What's the Difference Between Backbone and Horizontal Cabling?
Written by Dave Harris, trueCABLE Technical Specialist, BICSI INST1 Certified
Networks can be pretty big sometimes
Most of us are at least somewhat familiar with the networks in our homes. A cable from the service provider is brought into the building and plugs into a modem or, more likely, a router. The router is usually a self-contained unit that also features a built-in Ethernet switch, so a small number of devices can connect to it with Ethernet cables. These days, the router also usually contains a wireless access point, so more devices can connect to the internet via Wi-Fi. So all of the network devices in your home connect to the router (or switch) which in turn connects to the outside world.
So that’s the way that a typical home network is put together. It has a router and/or switch in the middle and devices at various locations around it connected by cables or Wi-Fi. Have you ever wondered about how a larger network is put together? Like a network in a large office building or a college campus or a world-wide corporation? No? Well, we’re going to talk about it anyway.
That description of a router and/or switch in the middle connected to devices at various locations around it can be thought of as the layout, or the arrangement, or maybe the map of the network. In the language of “Networkese,” we call it the network topology.
One of the first-used and simplest network topologies is called a bus topology. Figure 1 is a simple diagram of a bus topology. That’s where all of the devices in the network share a single cable, with a terminator at each end of the cable. Can you imagine the logjam that would occur with dozens of devices sharing a single network cable? Almost nobody uses a bus topology anymore.
Figure 1. Arrangement of network devices in a bus topology
Another example of a network topology is called a ring topology. This is where the first device in the network is connected to the next device, then from the second device to the third, and so on. This chain continues until the final device is reached and then it is connected back to the first device, resulting in a circular or “ring” arrangement (Figure 2). I think you can probably see the problem here. If one device spits up, the whole network goes down. That might be manageable for a very small network, but for a large network? Mayhem. So, with the exception of network switch stacks, ring topologies have fallen into disuse. And don’t worry about switch stacks. I have to mention them so that an army of network engineers aren’t compelled to send me corrections, when they have so much more important stuff to do.
Figure 2. Arrangement of network devices in a ring topology
So if those network topologies are bad, is there anything left over that’s good? Of course! It’s the one we described at the beginning. The one you probably have in your home. There is a device that controls the network at the logical (if not the physical) center, with the other network devices cabled to it. This arrangement is called a star topology. A simple diagram of a star topology is shown in Figure 3.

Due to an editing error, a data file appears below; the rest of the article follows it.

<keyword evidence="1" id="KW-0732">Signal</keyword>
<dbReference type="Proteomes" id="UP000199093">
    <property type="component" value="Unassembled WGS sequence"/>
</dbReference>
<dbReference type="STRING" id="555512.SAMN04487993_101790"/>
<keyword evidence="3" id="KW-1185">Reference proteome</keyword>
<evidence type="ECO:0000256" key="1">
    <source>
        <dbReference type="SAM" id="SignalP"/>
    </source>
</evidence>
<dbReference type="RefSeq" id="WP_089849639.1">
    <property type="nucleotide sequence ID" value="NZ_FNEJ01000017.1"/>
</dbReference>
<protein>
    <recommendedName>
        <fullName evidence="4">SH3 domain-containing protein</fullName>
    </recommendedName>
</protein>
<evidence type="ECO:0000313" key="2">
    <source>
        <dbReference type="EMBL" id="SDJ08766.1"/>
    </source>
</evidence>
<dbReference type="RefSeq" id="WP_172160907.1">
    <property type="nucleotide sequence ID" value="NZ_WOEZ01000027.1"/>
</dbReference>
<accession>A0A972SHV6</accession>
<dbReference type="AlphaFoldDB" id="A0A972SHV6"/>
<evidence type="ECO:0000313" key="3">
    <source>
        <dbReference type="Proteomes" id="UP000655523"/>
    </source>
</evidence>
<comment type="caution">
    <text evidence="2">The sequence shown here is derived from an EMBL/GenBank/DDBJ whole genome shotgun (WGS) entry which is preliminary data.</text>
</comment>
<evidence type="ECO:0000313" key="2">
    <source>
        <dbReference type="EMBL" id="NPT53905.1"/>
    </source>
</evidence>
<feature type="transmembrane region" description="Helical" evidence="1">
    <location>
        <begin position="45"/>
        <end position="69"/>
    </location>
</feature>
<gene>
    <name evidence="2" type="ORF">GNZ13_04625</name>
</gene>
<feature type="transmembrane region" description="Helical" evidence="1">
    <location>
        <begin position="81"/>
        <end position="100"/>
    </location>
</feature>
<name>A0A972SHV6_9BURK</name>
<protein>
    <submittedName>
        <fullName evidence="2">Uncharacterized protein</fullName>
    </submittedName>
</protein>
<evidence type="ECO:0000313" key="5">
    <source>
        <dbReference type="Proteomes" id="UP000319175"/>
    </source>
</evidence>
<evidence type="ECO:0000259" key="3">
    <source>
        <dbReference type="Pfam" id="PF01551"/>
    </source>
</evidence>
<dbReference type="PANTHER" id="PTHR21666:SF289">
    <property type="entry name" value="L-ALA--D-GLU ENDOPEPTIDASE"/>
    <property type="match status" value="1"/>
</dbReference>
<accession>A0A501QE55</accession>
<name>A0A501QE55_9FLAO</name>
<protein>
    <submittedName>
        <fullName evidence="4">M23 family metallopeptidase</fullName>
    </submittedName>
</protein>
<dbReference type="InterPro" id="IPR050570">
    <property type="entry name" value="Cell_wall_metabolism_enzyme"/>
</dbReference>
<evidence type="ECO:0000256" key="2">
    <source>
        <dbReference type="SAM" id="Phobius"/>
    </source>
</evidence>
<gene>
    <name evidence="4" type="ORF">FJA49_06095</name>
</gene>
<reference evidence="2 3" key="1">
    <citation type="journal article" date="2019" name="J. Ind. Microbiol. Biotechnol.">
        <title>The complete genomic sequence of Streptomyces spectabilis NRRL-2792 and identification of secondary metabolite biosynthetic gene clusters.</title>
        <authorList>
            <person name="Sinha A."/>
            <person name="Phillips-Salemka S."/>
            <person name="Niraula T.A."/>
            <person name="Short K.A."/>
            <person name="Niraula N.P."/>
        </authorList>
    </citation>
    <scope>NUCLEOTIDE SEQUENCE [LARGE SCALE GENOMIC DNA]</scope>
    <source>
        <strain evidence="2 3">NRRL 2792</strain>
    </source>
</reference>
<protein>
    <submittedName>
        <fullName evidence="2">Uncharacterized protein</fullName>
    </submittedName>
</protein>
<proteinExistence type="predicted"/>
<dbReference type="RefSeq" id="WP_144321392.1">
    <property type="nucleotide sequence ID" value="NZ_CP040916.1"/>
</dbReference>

Figure 3. Arrangement of network devices in a star topology
Structured Cabling Systems
While browsing through our Cable Academy, you might have come across one of our blogs with the title, Maximum Ethernet Cable Length. If you have read that blog (no reason why you should have; it wasn’t assigned or anything), you would have learned that the maximum length of cable between a network switch and a device is 328 feet (100 meters). As you know, there are many buildings and campuses that are bigger than that. Think schools, warehouses, airports, amusement parks–you know, big places. They have to have many switches located in different zones in order to cover all that geography. Sticking with simple diagrams, such a network looks like what we see in Figure 4.
The network in Figure 4 is perhaps the simplest example of what’s known as a structured cabling system (SCS). Actually, no one would call this a structured cabling system because it would have to include all of the connecting hardware, mounting hardware, blueprints, testing procedures and results, and much more. But it suits our purposes here because that red line connecting two switches symbolizes the function of a backbone cable. And those blue lines connecting the switches to the devices symbolize the function of horizontal cables.
Figure 4. Extremely oversimplified diagram of a structured cabling system
Okay, wait a minute. So that big long red horizontal line is not a horizontal cable? And all those blue lines that aren’t horizontal are horizontal cables? That’s supposed to make sense? Well, if we change either our viewing position or the page’s orientation so that the page is in the horizontal plane, then they’re all horizontal. But we’re not talking about geometry here. The term horizontal refers to function, not direction.